As for the literary thing … been conflicted forever. And bored with myself. Sure, I think I convey some profound stuff about the human condition (and how people OUGHT to build AI) but it’s true. I write space opera. I’m proud to have readers with PhDs but trying not to be touchy about the young ones into the romances or sword fights, either. So am I! Literature is in the eye of the beholder, in the end. My whole saga’s meant a lot to me, on the front of processing big questions about life from “what is male vs. female” to “how responsible are we for our actions if we’re unbalanced mentally” and “can culture constrain us from mass destruction?”. I re-read it and find it deep as well as entertaining. I was self-consciously aware of the themes and subplots and symphonies of parallels and all the rest one could discover. But if others don’t see these things, either they’ve failed or I have.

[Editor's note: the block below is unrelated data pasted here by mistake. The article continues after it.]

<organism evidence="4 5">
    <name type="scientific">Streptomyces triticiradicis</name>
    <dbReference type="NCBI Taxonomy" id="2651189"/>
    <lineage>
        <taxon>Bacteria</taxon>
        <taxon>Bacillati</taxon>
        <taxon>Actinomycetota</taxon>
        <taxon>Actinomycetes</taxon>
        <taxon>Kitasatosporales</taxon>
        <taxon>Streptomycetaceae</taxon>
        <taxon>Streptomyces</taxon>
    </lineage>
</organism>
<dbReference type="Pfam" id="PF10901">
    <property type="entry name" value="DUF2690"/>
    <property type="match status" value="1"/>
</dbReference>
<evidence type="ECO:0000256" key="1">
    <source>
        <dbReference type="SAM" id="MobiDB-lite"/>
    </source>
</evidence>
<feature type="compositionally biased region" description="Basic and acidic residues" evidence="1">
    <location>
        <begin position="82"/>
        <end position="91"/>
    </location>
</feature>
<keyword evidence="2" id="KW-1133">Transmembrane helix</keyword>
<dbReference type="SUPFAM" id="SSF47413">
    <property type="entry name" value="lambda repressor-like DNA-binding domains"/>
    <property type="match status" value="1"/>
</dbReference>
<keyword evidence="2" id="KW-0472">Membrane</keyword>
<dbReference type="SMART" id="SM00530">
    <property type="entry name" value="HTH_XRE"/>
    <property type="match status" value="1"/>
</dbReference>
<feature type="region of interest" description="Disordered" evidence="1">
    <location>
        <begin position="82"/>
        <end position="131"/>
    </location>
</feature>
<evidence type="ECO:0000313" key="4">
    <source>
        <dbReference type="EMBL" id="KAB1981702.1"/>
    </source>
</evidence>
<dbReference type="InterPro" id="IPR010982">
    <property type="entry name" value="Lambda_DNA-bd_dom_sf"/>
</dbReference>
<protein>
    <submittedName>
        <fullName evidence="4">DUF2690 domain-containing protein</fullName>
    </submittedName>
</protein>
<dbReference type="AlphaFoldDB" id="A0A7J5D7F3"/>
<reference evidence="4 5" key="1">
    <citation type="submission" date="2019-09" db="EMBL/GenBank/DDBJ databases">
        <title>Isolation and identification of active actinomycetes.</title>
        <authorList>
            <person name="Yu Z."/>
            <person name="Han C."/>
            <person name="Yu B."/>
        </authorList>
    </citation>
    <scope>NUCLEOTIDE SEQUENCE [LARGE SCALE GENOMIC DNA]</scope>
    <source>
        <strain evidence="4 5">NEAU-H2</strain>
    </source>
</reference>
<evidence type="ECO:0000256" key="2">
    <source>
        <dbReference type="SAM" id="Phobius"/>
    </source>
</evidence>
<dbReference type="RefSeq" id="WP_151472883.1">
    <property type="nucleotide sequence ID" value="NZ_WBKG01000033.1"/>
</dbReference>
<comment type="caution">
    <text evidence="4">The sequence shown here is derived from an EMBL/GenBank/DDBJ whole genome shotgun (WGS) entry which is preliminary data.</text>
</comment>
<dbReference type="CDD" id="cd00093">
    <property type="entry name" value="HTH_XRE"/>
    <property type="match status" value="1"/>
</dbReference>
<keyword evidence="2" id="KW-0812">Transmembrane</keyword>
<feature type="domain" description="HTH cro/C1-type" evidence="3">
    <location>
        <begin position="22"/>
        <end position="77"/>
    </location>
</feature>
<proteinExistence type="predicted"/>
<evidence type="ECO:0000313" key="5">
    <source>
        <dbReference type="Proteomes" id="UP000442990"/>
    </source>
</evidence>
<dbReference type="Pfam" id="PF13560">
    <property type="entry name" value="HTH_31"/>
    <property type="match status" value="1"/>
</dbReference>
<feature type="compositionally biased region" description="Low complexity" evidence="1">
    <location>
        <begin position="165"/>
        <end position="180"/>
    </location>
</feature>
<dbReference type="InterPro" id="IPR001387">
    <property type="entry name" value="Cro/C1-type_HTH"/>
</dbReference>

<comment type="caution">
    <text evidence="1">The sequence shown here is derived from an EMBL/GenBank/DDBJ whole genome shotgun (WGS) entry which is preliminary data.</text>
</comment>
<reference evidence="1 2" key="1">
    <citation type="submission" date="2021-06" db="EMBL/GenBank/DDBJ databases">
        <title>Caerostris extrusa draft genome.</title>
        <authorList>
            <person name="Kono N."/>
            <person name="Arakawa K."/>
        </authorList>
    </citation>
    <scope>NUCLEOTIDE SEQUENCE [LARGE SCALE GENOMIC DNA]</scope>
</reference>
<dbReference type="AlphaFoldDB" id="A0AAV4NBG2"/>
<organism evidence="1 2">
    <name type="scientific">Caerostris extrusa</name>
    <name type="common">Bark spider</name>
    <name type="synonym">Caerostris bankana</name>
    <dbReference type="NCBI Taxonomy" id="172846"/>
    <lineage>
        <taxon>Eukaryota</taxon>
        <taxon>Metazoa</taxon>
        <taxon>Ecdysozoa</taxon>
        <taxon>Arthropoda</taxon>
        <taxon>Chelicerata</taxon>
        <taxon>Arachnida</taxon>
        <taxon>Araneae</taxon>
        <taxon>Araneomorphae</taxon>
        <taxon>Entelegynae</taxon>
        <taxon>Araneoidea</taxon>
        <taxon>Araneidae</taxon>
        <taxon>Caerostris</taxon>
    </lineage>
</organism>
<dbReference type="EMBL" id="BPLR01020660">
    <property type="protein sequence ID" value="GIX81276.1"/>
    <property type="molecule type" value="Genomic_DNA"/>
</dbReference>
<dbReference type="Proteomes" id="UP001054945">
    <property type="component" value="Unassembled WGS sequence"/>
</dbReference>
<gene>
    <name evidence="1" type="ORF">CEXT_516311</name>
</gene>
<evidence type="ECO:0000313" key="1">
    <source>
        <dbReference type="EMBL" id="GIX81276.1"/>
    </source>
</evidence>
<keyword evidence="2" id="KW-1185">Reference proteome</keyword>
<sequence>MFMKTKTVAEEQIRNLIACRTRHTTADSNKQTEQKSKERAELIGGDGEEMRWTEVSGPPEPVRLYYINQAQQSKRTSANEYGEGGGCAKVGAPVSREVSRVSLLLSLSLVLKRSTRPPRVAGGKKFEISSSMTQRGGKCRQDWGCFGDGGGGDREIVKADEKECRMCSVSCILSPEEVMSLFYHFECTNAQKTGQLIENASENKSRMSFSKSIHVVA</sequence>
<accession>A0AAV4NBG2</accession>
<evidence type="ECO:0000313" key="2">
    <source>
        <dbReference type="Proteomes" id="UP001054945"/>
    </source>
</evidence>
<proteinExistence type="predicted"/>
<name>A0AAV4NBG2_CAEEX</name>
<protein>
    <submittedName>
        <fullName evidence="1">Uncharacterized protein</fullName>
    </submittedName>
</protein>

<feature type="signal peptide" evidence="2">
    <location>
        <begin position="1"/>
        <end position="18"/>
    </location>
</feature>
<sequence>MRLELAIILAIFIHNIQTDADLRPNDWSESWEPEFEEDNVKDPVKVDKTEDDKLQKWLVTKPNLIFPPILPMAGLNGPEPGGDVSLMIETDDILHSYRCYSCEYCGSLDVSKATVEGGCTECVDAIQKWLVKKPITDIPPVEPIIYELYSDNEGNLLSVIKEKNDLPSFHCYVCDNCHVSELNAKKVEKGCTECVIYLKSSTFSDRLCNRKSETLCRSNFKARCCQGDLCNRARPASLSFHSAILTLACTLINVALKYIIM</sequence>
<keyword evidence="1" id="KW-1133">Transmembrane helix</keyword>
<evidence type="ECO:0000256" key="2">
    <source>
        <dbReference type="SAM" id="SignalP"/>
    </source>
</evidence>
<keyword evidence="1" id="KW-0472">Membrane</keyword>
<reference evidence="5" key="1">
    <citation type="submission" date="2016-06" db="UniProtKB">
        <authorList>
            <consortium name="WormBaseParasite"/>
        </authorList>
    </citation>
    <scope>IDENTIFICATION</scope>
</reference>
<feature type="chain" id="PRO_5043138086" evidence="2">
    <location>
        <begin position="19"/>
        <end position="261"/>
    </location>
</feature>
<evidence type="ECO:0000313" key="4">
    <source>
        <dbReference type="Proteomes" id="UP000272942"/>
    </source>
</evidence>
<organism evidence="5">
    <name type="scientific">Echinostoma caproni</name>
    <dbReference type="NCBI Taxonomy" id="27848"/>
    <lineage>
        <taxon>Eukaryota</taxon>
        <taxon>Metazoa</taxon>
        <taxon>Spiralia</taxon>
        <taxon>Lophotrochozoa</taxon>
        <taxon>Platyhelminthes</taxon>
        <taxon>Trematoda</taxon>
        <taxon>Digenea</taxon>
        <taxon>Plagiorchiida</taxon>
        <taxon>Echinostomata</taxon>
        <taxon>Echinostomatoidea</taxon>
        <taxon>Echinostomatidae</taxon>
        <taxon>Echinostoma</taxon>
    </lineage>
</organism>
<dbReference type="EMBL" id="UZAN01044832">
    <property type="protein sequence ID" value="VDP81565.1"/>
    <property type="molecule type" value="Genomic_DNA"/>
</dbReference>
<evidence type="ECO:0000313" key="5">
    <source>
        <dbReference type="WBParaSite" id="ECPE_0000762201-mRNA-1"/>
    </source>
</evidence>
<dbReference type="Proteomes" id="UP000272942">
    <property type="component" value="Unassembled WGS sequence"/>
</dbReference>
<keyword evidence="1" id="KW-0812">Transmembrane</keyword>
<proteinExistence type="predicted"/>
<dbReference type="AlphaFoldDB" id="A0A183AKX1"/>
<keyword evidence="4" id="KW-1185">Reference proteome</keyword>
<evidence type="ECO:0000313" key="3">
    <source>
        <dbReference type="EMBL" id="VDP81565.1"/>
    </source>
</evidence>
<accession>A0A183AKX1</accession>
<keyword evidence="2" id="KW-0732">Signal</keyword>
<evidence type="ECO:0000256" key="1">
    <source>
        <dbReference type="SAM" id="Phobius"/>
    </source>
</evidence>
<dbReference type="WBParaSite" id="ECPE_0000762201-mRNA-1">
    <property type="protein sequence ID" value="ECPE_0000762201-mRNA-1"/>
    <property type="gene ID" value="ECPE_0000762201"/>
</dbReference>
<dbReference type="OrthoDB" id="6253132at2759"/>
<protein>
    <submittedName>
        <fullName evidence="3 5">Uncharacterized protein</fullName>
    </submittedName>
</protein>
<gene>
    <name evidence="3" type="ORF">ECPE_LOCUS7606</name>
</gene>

Lynda Williams (on SF Canada list Aug 2014)
Yeah, pretty much why I read Lynda Williams. As I was saying earlier this thread, when I encounter students who are consciously trying to write CanLit or capital L literature, they end up losing their own voice and whatever potential they had to add their voice to the choir. Write what you love, and then we’ll have something. Yeah, Lynda Williams writes space opera, but it is f-ing marvellous space opera, and some of the best world building around. I’m a sociologist by training, and I love the meticulous sociological thinking that went into Lynda’s world building. And the psychology of the characters is completely believable…even or especially the unbalanced characters. And the interaction between sociological and psychological…the acknowledgement that cultures can be simultaneously functional and dysfunctional…the whole series is a brilliant thought experiment. As is a lot of the best SF.
Dr. Robert Runte (on SF Canada List Aug 2014)